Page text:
We won our first waterfront referendum victory in 1990 that defeated the Port Authority/City of Hoboken development proposal at the South Waterfront. That same year, we formed the Fund for a Better Waterfront (FBW) and hired Mr. Whitaker who led a team of volunteer architects, planners, engineers and landscape architects to develop our Plan for the Hoboken Waterfront. After Hoboken voters prevailed in a second referendum in 1992 (it helped that we had a plan showing a better way to develop the waterfront), the City agreed to adopt a redevelopment plan that embraced nearly all of the principles espoused by FBW.
The last parcel is now being built at Second Street between Sinatra Drive and River Street. The waterfront park has been in place now for a number of years, beautifully designed with rows of trees throughout the park and the waterfront promenade. All planning and design principles recommended by Mr. Whitaker now make this portion of New Jersey’s Hudson River “gold coast” a model for successful waterfront development.
Since 1990, we have witnessed the intensive development of New Jersey’s Hudson River waterfront. Nearly all of these projects were developer-driven. All of the municipalities save Hoboken failed to map the public streets. In Edgewater, most of the waterfront is lined with private enclaves complete with gates, fences and guard houses. There is no clear separation between people’s private back yards and the “public” state-mandated Hudson River Waterfront Walkway. The walkway can be difficult to access and certainly does not feel like a public park. For Guttenberg, West New York, Weehawken and Jersey City a grand opportunity was squandered. The slide show that Craig Whitaker gave in 1990, long before most of these projects were built, accurately predicted the failure of these projects. He was indeed prophetic.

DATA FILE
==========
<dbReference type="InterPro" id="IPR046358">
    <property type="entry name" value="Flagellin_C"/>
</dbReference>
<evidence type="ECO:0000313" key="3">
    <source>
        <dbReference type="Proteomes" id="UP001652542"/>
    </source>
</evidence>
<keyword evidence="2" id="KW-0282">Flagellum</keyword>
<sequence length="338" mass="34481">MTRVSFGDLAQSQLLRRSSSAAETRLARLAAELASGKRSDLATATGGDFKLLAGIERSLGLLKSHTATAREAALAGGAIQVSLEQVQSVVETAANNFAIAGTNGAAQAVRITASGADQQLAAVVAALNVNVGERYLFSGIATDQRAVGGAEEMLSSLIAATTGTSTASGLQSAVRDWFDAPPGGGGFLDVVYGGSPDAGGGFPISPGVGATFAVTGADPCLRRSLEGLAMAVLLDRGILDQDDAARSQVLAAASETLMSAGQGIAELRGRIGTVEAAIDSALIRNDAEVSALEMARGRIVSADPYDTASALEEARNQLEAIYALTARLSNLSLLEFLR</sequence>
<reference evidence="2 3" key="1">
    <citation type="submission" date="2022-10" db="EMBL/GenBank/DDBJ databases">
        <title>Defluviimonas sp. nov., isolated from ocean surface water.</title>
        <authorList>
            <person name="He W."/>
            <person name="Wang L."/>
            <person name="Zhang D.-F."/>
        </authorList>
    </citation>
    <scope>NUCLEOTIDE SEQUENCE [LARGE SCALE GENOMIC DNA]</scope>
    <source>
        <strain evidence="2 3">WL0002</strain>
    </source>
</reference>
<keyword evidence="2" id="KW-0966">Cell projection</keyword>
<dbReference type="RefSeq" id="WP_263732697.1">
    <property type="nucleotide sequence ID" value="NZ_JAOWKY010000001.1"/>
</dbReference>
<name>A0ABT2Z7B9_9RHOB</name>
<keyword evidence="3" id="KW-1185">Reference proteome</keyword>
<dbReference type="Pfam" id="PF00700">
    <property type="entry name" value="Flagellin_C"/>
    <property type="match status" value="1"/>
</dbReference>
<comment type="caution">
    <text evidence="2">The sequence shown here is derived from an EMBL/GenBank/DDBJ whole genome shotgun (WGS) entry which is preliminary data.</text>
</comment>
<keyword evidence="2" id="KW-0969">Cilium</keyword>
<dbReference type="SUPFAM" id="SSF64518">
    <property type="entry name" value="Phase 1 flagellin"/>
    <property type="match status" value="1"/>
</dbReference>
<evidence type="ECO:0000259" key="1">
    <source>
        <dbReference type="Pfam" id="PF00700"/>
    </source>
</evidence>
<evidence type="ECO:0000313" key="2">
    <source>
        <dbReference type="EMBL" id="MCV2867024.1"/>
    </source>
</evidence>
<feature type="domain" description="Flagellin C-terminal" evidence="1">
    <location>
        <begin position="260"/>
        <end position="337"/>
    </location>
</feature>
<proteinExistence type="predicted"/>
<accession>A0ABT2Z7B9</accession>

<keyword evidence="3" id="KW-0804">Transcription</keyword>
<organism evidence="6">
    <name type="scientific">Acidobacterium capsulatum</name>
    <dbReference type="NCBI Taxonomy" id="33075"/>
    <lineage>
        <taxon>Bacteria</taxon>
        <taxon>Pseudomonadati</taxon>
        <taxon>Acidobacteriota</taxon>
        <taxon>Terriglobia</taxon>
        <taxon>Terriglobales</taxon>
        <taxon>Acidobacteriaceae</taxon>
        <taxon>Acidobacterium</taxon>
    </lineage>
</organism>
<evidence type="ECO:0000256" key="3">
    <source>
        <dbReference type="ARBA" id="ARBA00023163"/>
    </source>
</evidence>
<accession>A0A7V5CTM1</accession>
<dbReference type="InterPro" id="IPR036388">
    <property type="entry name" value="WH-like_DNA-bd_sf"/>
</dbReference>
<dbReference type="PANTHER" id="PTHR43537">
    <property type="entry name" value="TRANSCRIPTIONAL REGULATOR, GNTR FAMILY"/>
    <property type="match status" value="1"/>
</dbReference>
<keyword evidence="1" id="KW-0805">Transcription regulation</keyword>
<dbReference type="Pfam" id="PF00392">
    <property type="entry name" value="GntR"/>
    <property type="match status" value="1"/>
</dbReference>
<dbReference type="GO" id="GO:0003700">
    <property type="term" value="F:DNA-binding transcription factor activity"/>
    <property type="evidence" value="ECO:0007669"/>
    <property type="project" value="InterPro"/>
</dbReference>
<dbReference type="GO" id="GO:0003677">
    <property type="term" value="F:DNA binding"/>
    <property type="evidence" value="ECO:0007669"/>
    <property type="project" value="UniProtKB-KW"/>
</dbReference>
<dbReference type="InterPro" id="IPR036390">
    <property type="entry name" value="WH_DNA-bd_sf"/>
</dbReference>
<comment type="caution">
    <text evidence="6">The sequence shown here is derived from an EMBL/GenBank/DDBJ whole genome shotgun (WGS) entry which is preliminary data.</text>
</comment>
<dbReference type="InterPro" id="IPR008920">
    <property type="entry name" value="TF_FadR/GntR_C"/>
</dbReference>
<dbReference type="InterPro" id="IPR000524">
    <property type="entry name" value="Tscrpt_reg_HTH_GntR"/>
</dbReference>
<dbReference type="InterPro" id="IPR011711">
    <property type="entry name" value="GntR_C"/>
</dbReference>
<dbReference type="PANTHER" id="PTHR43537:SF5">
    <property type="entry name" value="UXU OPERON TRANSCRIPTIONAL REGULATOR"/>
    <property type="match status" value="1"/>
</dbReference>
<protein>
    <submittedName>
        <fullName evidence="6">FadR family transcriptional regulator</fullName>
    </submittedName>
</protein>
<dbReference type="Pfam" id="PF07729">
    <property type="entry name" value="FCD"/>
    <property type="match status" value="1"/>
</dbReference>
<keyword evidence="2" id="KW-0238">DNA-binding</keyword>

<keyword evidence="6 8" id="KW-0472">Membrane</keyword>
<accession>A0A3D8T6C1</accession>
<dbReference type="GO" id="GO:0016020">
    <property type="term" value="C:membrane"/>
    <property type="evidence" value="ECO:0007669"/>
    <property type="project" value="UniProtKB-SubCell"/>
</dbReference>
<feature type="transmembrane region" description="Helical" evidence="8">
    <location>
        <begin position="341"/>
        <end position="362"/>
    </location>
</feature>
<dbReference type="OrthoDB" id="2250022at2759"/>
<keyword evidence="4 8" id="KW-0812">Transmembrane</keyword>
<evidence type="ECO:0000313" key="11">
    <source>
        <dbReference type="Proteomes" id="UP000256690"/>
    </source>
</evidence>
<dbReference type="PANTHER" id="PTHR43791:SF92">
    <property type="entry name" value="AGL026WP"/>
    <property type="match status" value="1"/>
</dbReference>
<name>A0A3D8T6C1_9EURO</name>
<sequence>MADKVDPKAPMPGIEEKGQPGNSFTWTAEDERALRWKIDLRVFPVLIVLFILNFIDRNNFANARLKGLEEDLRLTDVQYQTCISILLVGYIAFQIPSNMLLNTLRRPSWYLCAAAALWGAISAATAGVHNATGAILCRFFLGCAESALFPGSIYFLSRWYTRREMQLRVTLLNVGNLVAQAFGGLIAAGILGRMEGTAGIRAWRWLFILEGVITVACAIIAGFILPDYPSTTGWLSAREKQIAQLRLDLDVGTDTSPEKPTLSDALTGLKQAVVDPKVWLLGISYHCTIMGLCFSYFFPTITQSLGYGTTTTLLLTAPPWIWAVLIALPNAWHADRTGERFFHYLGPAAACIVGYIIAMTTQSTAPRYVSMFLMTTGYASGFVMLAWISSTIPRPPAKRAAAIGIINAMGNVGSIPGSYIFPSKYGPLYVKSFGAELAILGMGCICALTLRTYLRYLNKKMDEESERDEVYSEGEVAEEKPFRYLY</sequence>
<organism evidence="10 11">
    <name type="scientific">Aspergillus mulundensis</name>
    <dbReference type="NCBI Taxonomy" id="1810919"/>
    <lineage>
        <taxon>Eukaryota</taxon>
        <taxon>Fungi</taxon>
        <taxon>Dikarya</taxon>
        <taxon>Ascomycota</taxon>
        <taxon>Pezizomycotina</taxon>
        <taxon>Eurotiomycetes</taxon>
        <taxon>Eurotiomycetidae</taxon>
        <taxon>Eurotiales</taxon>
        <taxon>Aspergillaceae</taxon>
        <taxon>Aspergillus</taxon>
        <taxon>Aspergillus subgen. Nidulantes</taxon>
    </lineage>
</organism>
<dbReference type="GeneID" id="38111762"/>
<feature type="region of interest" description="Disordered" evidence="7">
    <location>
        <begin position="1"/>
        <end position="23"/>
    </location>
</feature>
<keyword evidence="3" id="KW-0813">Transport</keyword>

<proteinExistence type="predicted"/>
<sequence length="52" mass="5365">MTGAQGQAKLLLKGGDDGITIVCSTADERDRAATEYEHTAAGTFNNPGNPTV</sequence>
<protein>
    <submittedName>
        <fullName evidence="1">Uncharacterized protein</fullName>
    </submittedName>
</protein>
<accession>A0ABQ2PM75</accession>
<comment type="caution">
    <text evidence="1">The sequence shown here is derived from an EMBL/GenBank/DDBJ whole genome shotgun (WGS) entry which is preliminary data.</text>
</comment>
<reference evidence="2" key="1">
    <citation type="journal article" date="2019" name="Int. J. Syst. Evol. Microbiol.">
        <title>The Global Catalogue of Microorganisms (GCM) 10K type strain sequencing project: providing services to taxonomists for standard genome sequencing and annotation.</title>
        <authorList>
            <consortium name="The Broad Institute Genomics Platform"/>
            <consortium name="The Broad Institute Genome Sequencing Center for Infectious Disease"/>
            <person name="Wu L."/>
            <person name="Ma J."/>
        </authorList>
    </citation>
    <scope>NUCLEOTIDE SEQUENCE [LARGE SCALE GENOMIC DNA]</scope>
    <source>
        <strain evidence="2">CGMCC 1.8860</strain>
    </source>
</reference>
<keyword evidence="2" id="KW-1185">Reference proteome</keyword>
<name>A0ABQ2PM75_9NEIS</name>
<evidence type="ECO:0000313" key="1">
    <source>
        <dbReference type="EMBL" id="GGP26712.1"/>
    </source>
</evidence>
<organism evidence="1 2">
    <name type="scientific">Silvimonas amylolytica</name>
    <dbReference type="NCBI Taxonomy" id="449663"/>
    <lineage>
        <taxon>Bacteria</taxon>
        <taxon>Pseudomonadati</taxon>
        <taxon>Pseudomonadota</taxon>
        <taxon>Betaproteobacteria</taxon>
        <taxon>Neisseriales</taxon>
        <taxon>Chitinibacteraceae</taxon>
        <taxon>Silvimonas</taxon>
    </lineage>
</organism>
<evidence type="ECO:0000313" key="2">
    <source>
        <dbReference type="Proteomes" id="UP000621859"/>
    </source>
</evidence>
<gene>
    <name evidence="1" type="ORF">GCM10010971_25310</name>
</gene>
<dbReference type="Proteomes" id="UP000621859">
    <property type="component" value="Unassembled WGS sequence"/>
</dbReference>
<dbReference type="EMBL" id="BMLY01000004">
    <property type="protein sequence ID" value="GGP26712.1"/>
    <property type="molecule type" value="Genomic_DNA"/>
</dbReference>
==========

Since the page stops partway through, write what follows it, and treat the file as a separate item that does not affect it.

Mr. Whitaker is the principal of Craig Whitaker Architects based in New York City. He authored Architecture and the American Dream, a book published in 1997 that analyzes American cultural values and their impact on our architecture and cities. His recent design projects include preparation of a self-sustaining reuse plan for Governor’s Island, New York, and a proposed plan for the World Trade Center site that restored some of the former street system and created a mixed-use development. For a fifteen year period, he was the principal architect of Westway in New York City, a multi-billion dollar waterfront project that, if built, would have added the most public parkland to Manhattan since the creation of Central Park. For eighteen years beginning in 1988, Mr. Whitaker, as an adjunct professor, taught urban design at the Graduate Planning Program, Robert F. Wagner School of Public Service at New York University. He received his Masters of Architecture from Yale University in 1965.
Architect Craig Whitaker’s Reflections on What Makes Waterfronts Successful
NY Times Book Review: Architecture and the American Dream
Mapping and Platting
Plan for the Hoboken Waterfont
Fund for a Better Waterfront History
A Prophetic Vision of Successful and Failed Waterfronts
William H. Whyte on what makes public spaces fail and what makes them succeed
What do Zuccotti Park and Hudson River Waterfront Walkway have in common?
Col. Stevens’ vision for Hoboken still valid 200 years later
Hoboken’s original plan and first parks established in 1804
Will Hoboken Shipyard’s Pier 13 bring bad luck for public access?
Jersey City waterfront critiqued in The New Yorker
Roots over the river